Liontown shares slump, Crisis talks as critical minerals bust deepen

Monday’s slew of bad news continues a tough month for the critical minerals sector, which has already lost close to a thousand jobs on the back of mine closures at Savannah nickel, Core Lithium, Ravensthorpe nickel and the cancellation of a fourth processing facility at Albemarle’s Kemerton.

Ms King and WA Mines Minister David Michael will hold crisis talks with nickel and lithium producers this week to determine “how they can better compete with cheaper and lower grade product produced elsewhere”.

Australian lithium miners are facing competition from Chinese companies mining more complicated “lepidolite” minerals, while a carbon-intensive supply surge from Indonesia’s laterite geology has crushed nickel prices.

Ms King said the mining industry had always faced boom and bust cycles, but she expressed “great concern” that a prolonged slump could hamper Australia’s energy transition and local workforce.

The WA government offered royalty relief to lithium and iron ore miners during commodity price downturns in 2020 and 2015, and Liontown managing director Tony Ottaviano said the sector was struggling.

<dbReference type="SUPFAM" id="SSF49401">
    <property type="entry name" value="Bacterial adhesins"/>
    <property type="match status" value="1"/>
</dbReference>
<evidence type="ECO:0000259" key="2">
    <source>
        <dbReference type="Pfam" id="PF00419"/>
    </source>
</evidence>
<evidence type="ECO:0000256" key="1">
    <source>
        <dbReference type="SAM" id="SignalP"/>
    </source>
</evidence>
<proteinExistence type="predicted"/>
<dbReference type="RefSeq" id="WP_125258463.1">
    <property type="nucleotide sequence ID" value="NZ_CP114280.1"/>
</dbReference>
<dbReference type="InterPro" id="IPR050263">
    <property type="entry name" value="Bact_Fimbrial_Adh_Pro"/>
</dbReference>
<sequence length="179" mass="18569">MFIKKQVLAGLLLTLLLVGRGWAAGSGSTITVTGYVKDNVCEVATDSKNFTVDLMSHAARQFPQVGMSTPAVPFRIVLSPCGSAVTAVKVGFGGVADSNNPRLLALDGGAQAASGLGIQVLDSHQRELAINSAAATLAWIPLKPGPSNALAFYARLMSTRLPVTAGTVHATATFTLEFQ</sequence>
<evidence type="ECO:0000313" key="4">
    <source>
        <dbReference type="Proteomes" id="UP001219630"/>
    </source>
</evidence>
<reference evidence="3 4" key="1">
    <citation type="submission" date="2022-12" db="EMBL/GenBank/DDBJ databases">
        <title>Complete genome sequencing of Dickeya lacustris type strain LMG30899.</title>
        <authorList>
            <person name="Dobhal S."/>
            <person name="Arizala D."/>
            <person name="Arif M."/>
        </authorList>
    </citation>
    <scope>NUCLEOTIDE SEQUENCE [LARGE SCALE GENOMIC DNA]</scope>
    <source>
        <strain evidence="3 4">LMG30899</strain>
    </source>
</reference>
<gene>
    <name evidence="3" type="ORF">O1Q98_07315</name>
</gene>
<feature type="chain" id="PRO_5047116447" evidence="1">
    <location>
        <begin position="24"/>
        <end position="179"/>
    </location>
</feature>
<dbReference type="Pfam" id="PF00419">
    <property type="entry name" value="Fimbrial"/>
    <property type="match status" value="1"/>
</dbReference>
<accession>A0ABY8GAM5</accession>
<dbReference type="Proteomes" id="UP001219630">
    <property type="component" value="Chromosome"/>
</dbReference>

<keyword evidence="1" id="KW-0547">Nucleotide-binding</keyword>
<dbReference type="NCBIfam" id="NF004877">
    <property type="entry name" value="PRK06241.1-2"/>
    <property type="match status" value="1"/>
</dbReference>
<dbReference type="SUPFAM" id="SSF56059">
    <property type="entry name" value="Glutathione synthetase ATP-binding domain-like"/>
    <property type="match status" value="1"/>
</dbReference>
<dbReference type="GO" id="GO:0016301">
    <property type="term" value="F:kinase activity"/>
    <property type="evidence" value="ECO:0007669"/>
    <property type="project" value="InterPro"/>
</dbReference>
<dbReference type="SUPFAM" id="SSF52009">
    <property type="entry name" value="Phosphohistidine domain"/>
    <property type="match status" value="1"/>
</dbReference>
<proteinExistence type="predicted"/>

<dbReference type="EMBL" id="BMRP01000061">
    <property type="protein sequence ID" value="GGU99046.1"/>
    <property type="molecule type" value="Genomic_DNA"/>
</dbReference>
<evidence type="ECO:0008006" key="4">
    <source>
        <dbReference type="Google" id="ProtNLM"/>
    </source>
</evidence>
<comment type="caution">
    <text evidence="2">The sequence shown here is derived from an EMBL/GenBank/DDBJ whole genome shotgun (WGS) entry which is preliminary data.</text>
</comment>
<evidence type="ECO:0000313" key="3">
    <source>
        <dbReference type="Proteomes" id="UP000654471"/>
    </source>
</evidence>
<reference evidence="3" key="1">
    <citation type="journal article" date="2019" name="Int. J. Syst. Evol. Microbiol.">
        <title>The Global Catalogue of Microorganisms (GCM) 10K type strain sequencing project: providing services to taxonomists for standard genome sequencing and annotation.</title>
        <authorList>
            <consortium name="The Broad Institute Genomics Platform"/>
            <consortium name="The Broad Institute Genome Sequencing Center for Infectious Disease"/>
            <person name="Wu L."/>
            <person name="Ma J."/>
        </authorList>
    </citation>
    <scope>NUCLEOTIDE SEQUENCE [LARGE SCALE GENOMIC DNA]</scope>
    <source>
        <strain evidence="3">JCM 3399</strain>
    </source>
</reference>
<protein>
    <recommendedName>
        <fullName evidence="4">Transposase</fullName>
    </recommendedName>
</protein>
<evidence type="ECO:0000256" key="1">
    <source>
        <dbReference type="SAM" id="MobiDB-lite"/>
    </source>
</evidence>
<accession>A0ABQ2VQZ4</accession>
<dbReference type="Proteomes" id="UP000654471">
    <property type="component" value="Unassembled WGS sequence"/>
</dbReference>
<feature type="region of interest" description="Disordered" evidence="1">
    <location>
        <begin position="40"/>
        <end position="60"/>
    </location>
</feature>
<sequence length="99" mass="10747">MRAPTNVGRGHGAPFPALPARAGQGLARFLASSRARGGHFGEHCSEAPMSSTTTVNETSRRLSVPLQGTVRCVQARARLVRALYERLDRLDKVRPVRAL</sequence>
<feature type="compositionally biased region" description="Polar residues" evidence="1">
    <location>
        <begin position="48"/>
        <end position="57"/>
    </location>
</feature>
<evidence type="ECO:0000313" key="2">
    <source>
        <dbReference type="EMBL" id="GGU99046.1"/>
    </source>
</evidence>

“There is genuine tough times out there amongst the critical minerals industry, and there has been historical precedent around royalty deferment that may get put back on the table,” he said.

‘Just need to get better at pricing’

Critical minerals prices have been extraordinarily volatile over the past decade because of the relatively small size of the commodity sectors and the opacity of pricing mechanisms.

Australian nickel miners want to be rewarded for their lower environmental impact compared with Indonesian rivals, while lithium miners are concerned about the impact that new Chinese futures prices are having on the sector.

Liontown Resources boss Tony Ottaviano says lithium may be going through an overcorrection.  Trevor Collens

“When the Chinese futures exchange came into being in June last year, the lithium price has just trended one way since then,” said Mr Ottaviano.

“We just need to get better at pricing this product.”

Prices for battery metals have slumped because of weaker than expected growth in electric vehicle sales, particularly in North America, where automakers such as Ford and General Motors have slowed production in the past four months.

Fastmarkets analyst William Adams told clients that Chinese EV sales growth of 25 per cent last year was “still strong”, but lagged the 84 per cent growth of 2022.